III : Enumerating

The drip coffee and the rain heightened my expectations.  These were both elemental to the Artevelde of old. 

I left the Zum Zum and headed out into light rain and grey skies to enumerate my findings:

1. My favorite little self-serve grocer, in my old neighborhood on Tiger Street, where the woman at the counter in the back would teach me the names of pastries like the Egg Horn and Little French Pan, had been converted to one of those corporate discount chains with metal turnstiles and miniature carts.

2. The urinals were not what they used to be. Just beyond the gangplank to the party boat was a gleaming new aluminum public urinal—it pulled at the eyes in a way that the old-school ones I remembered (concrete embankments cured by decades of good use) never did.  At the old urinals one almost disappeared into the grey cityscape, even though you’d be standing more or less out in the open, in plain sight, protected only by a low concrete wall on either side (an agreeable tradeoff, for while the user of the urinal could easily be seen, he also had the pleasure of taking in the city scene while he attended to his business.)  This new urinal shouted out at you, and what’s more, you actually had to stand nearly surrounded by a curvilinear sheet of metal, half of a tube almost like a giant food can (only much more shiny and reflective) and your view of the canal was blocked by a great sheet of industrial frosted glass embossed with the universal stick-man character indicating the male gender and an only slightly smaller insignia for the City of Artevelde.  The insignia itself was something I suspected to be new—clean lines and triangles evoking the city’s medieval towers hovering above double wavy lines suggestive of water, I suppose, although the waters of Artevelde’s many canals and its long since tamed river were always completely flat in my experience, never disturbed by a ripple of motion, well encapsulated and untouched by the currents of the outside world.  Perhaps the lines were meant to mimic the ripple of the uneven cobblestone streets.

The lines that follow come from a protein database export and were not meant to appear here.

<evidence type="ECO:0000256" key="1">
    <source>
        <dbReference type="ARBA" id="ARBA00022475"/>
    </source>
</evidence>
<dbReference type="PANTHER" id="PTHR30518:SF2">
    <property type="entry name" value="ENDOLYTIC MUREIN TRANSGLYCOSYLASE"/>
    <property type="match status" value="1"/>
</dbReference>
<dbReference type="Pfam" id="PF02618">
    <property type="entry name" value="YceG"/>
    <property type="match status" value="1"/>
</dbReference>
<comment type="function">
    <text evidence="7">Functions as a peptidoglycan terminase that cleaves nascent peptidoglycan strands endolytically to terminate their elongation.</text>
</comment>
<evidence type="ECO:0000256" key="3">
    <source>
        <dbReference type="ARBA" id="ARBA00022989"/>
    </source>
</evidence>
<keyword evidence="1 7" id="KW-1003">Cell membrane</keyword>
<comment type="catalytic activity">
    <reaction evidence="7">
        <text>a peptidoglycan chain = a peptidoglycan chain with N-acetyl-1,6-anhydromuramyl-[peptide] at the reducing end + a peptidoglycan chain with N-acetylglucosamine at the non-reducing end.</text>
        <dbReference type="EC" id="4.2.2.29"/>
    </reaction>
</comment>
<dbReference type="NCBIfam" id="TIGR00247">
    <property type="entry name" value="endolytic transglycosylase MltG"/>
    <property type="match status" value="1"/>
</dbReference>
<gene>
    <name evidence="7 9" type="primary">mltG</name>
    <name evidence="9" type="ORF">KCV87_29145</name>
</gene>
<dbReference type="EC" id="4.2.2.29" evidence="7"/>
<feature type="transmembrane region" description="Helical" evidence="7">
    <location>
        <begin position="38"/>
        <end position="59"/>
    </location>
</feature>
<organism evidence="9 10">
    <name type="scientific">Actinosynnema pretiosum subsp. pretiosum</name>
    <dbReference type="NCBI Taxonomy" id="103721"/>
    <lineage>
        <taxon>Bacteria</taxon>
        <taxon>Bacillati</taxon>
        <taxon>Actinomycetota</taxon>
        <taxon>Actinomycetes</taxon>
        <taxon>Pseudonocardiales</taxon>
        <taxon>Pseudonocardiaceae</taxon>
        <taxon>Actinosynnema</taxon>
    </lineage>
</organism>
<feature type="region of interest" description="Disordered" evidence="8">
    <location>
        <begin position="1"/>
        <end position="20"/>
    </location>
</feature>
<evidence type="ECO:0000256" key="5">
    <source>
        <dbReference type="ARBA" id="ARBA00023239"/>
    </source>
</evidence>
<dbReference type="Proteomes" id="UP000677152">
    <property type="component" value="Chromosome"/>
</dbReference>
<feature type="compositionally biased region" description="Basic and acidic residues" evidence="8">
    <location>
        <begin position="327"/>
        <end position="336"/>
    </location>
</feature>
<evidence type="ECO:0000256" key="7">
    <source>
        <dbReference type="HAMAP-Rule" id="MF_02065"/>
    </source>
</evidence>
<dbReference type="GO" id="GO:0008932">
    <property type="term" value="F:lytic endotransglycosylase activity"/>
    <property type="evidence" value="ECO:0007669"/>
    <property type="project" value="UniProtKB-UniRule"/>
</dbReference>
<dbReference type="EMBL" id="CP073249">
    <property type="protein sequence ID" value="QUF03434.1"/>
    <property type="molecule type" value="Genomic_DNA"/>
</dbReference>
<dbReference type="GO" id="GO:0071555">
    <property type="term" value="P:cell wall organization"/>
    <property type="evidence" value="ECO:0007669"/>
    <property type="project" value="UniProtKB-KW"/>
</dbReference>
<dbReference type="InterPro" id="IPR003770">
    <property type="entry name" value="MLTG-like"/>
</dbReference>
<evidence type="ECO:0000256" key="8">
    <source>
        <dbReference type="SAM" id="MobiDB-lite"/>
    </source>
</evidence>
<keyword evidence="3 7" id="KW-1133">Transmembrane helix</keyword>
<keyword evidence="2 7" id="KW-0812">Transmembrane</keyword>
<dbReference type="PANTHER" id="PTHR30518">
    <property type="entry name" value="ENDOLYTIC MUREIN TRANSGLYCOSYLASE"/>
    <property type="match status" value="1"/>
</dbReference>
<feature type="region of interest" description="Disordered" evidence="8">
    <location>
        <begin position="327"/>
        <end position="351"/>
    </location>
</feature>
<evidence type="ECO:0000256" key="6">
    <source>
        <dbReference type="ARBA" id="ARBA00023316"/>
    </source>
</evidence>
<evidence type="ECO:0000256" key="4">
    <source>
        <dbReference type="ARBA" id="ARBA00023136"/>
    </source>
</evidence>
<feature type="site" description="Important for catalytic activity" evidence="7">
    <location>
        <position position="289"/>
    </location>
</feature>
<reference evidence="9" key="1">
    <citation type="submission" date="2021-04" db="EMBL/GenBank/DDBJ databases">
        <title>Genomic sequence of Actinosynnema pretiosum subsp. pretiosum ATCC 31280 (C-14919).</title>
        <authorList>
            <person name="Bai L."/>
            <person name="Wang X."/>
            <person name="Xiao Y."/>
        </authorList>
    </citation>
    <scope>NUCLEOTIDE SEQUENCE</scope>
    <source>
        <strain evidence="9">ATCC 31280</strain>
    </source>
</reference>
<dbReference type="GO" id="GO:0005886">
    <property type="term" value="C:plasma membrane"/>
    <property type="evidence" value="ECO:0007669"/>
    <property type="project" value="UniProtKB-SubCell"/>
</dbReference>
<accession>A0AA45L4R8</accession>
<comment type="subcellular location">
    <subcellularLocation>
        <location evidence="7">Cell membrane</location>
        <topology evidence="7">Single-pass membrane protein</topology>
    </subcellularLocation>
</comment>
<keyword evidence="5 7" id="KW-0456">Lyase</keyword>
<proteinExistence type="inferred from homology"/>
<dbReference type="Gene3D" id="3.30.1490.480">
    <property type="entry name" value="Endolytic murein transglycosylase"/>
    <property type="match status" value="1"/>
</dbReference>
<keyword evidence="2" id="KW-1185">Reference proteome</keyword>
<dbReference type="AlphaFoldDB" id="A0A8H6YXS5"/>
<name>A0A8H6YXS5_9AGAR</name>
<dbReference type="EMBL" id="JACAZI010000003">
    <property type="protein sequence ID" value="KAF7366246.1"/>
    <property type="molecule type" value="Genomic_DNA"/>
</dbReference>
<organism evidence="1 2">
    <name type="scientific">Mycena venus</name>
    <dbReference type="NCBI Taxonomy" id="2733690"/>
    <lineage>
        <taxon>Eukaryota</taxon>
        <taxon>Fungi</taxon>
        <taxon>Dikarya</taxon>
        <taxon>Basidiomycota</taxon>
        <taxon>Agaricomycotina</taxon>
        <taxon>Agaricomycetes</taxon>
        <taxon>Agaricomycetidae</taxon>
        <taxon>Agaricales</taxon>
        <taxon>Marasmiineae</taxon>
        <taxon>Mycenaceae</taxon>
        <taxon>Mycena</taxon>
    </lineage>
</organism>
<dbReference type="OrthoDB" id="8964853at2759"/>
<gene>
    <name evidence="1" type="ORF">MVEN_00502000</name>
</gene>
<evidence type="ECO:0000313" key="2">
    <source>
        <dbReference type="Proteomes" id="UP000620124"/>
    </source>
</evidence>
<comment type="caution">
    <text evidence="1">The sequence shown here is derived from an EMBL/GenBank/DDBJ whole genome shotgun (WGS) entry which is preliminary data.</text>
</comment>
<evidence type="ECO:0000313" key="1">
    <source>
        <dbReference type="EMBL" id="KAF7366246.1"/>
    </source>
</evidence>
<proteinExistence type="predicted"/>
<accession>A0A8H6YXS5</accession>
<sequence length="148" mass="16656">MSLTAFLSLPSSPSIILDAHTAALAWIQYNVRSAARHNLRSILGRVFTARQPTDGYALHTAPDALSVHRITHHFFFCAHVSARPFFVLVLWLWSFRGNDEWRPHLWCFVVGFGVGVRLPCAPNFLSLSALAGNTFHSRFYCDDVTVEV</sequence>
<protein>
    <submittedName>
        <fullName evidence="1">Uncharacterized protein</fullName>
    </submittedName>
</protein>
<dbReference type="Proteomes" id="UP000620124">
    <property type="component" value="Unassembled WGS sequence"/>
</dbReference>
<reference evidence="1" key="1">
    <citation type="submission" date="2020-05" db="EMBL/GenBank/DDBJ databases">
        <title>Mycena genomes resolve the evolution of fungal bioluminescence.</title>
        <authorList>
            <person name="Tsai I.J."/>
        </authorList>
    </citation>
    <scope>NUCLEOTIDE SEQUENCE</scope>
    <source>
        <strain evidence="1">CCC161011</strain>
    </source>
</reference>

3. I saw with my own eyes exactly how they did it.  A company called “Z-Systems” was ripping out the insides of buildings while leaving an inches-deep façade on the outside. This old skin of brick and plaster and ancient windows, through which the old Artevelde had been seen for generations, was propped up by heavy red scaffolding while the interior was being completely gutted and modernized.  This explained, in part, why nothing quite added up and even familiar sights seemed contextually wrong.


4. Back at the Forward! café, now open for lunch, the old socialist waiters in 1950’s uniforms were long gone; in fact, there were no waiters at all.  The place had been converted into some kind of self-serve organic cafeteria.  Nonetheless, I happily took a couple of coffees there to dry out for a bit.  As I was cataloging the unlikely changes in Artevelde, I was impressed by a familiar melody that comforted me.  I had to sweep away quite a lot of mental cobwebs to recall Horace Silver’s Calcutta Cutie, a long and dreamy composition that brought me back not to Artevelde but my days in Seattle and New Orleans.

5. Out in the rain again, at the Friday Market, another old café, a simple place with a raised floor of unfinished wooden planks, where one could get a cheap daily lunch special Stepping Stone had disappeared, replaced it seemed by purveyors of modernist furniture.  Bah.  Outside I could see that even the state of the city’s namesake, Artevelde himself, had received a face lift of sorts, all shined up and bracketed with new gold plating, albeit with a slightly protruding belly, as though middle-aged now, with a hand raised in the air as always, but this time with just a hint of newfound patronizing superiority.


On to Part III, Page 3
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